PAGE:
The fourth version of the Turner RFX could be exactly what Turner fans are looking for. With a full carbon chassis, 160 millimeters of travel and a slack, adjustable head angle, this all new RFX has its sights aimed squarely on the enduro category. The frame features trouble-free external cable routing that uses secure clips instead of zipties–something that home mechanics can appreciate. Even though internal routing looks cleaner, most systems are difficult to route, rattle inside the frame, or both.
The RFX’s DW-link suspension uses a full complement of Enduro Max pivot bearings, moving away from the bushing system Turner has been known for. Turner’s reasoning is that bearings have improved throughout the years and they’re quicker, easier and more familiar for shop mechanics to replace. Plus, common sizes are stocked in any quality mountain bike shop. The 49/62-millimeter tapered headset is less common, but it does allow for offset cups to steepen or slacken the stock 66-degree head angle by up to 1.5 degrees.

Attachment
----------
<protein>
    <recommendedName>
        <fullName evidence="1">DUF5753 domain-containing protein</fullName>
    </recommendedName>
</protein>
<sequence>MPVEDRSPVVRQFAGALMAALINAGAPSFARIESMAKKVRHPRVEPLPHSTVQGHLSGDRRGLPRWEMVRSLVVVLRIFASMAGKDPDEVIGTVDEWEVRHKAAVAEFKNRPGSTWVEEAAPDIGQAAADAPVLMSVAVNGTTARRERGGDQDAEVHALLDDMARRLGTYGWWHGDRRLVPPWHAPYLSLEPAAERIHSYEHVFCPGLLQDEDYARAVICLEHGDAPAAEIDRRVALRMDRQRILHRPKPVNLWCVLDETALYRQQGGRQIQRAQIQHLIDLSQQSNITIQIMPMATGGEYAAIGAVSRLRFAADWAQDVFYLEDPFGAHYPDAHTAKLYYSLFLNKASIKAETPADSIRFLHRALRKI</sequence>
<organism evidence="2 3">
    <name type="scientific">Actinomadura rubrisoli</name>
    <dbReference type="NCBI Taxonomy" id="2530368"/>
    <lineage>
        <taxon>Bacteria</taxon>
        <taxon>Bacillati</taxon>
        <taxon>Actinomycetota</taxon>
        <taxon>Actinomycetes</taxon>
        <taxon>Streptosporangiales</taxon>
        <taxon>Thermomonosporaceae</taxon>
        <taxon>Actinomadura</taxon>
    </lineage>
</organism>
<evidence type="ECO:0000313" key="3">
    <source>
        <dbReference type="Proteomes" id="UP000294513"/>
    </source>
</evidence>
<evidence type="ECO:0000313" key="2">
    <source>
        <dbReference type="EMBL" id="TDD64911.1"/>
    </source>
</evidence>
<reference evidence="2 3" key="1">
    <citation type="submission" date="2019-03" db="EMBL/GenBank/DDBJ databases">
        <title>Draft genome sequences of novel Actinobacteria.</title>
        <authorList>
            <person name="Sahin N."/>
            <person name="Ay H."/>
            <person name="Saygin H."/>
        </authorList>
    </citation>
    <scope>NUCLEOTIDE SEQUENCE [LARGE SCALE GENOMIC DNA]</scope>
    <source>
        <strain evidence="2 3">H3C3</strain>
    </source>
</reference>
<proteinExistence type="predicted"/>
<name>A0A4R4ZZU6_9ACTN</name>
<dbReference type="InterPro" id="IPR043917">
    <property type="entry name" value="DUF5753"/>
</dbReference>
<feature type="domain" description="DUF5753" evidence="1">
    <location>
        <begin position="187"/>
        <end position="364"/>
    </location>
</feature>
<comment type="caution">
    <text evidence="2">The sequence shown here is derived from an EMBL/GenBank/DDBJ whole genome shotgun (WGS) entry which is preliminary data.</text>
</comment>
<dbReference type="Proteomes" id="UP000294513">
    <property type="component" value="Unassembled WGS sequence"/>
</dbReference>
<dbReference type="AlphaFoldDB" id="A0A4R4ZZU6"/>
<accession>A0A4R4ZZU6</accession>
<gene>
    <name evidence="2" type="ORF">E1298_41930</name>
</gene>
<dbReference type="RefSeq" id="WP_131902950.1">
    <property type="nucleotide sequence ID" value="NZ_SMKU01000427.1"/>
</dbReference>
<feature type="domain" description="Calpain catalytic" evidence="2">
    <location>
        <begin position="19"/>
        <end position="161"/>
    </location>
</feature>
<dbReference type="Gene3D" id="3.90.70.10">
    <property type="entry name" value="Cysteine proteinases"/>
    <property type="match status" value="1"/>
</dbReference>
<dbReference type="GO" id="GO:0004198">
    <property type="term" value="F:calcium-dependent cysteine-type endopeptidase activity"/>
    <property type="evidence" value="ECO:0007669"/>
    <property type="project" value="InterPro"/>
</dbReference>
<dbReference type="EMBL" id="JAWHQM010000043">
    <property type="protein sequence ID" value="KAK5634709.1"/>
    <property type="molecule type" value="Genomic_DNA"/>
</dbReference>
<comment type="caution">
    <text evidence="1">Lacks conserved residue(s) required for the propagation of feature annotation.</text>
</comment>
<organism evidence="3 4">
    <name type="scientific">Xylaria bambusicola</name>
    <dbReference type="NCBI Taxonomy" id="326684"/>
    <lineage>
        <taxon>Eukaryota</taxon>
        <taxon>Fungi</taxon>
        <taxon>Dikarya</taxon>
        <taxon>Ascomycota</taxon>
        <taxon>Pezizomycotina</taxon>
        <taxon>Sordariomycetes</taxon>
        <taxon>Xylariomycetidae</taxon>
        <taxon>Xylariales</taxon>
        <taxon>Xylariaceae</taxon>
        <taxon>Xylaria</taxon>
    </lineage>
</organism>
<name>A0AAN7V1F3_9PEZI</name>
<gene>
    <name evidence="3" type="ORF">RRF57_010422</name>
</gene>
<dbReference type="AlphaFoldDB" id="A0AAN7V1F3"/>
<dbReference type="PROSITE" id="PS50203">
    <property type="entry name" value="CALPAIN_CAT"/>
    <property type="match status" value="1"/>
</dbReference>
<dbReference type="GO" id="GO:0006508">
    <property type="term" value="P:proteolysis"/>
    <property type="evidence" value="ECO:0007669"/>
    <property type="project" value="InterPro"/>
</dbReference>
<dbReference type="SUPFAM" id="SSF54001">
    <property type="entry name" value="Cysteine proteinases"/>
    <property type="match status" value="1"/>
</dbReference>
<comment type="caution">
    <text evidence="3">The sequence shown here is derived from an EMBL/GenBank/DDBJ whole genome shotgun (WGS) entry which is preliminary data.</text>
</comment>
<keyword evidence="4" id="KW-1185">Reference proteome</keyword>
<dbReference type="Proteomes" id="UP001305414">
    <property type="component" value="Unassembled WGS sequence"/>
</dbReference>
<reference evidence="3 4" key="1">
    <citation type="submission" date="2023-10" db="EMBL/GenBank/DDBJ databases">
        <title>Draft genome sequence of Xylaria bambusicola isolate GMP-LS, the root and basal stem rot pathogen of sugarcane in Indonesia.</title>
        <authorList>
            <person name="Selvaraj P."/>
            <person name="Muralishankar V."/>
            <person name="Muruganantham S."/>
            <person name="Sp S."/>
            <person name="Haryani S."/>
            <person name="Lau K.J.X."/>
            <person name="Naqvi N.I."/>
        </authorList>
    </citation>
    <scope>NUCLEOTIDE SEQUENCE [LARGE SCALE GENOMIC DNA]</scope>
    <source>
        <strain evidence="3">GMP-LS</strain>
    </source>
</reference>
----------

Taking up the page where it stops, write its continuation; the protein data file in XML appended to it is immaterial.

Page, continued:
Turner bikes generally run relatively high bottom brackets and long chainstays, and the new RFX is no exception–though the 17.2-inch chainstays are a bit shorter than other Turner models. The 13.4-inch bottom bracket might sound high, but when sitting at the recommended sag of about 30 percent, it feels quite reasonable–high enough for descent pedal clearance without giving up a planted and stable feel. Look out for a full review in our 7th annual Bible of Bike Tests, coming January 2016.